Impacting Lives Through Service

Service is deeply embedded in Valpo’s culture and driven by the University’s mission to prepare students for lives of leadership, service, and generosity. For many years, students have participated in service-learning experiences in Northwest Indiana, across the country, and around the globe that have made a significant impact on them personally, the communities they served, and the world.

This past spring semester, 10 first-year students participated in a service trip for students to Appalachia. Their trip was supported by the Schloemer Family Spring Service Trip Endowed Fund. Andrea and Jim ’81 Schloemer established the fund for the specific purpose of providing resources for Valpo students’ spring service trips.

Jim earned his bachelor of science in accounting from Valpo. While a student, he co-founded Continental Properties Company and still serves as the company’s chief executive officer — a position he has held since 1979. Headquartered in Menomonee Falls, Wisconsin, Continental Properties develops, owns, and operates apartment, retail, and hospitality real estate across the United States.

“We are so grateful to Mr. Schloemer and his family for establishing the endowed fund,” says Ryan Bye, Valpo’s assistant director of student activities. “Of all the spring service trips that I have been on, I really believe this year was the most impactful. It is exciting to know there is a permanent fund in place that will allow generations of Valpo students to have similar experiences.”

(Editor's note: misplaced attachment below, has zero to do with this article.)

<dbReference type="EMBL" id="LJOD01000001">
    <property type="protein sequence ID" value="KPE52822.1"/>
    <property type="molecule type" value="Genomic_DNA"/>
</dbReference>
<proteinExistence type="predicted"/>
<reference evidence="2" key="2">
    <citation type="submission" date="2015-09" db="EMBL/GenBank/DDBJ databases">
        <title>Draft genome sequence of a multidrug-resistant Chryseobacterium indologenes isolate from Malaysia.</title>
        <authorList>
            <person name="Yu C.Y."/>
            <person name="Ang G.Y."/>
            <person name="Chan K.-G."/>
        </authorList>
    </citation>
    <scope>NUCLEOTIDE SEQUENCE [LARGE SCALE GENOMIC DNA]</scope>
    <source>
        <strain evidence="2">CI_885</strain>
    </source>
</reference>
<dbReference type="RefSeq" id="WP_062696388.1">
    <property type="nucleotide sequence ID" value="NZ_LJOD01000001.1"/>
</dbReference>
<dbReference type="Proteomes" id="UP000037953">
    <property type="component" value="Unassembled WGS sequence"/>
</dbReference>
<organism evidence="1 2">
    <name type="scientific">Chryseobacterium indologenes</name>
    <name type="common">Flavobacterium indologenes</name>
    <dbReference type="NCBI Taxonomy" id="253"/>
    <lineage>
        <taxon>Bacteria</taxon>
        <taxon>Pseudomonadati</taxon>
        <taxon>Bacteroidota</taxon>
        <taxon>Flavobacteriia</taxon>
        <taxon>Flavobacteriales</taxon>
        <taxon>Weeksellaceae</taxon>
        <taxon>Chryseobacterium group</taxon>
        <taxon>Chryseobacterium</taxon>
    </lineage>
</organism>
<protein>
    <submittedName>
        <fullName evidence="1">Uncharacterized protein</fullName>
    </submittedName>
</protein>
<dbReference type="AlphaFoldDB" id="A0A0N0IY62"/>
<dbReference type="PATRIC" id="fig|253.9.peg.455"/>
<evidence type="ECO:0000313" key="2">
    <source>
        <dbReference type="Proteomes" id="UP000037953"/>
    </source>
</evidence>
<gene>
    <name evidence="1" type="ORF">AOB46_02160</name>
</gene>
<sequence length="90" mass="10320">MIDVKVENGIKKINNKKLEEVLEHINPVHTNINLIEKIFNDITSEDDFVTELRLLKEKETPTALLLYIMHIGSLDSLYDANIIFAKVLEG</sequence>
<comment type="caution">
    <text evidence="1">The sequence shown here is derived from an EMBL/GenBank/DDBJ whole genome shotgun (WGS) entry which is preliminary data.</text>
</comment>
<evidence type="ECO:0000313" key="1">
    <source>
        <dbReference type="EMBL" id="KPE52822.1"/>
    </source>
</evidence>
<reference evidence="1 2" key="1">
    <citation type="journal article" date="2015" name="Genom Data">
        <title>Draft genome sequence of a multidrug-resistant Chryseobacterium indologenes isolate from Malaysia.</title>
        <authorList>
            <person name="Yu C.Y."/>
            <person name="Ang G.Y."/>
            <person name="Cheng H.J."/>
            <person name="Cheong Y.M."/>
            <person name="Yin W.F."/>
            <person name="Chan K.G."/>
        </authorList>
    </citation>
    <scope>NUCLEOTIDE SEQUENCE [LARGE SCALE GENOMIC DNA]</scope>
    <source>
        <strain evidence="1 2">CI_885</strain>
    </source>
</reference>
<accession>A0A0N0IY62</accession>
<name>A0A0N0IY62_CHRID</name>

The spring 2019 trip to Appalachia was in partnership with the Appalachia Service Project (ASP). The ASP has been operating for more than 50 years, with a mission to “accept people right where they are, just the way they are.” The Valpo students traveled to Jonesville, Virginia, and spent the week repairing houses, cleaning, and providing other physical labor to area families. Twenty-one percent of the families in the ASP service area live below the poverty level.

One group replaced a leaking roof with a new tin overlay, after spending hours clearing away snow and moss. The other group removed a crumbling floor and installed new joists and floorboards in a small house that houses nine family members.

The living conditions of the residents left a lasting impression on the students. “I never realized how much poverty affects people,” said Kimberly Nieman ’22 of Valparaiso. “I am now inspired to help people experiencing homelessness and dealing with poverty.”

The students were headquartered at the ASP camp, which included bunk room sleeping accommodations, cafeteria, shower facilities, and space for fellowship and recreation. Each evening featured time for reflection and discussion. For example, one evening they participated in a privilege walk exercise where they learned how to use the individual privileges we have and to collectively work for social justice for all.

“Acts of service can lead to social change,” said Khalil Porter ’22 of Merrillville. “On trips like this, you want to make a change and raise the awareness of what you have seen. If others do not learn what you have experienced, then things will generally remain the same.”

Making the world a better place has long been central to the mission of Valparaiso University. The programs and services that uniquely prepare students for lives of leadership and service are stronger because of the support of the Schloemer family. Those learning experiences and programs will continue to make the world a better place.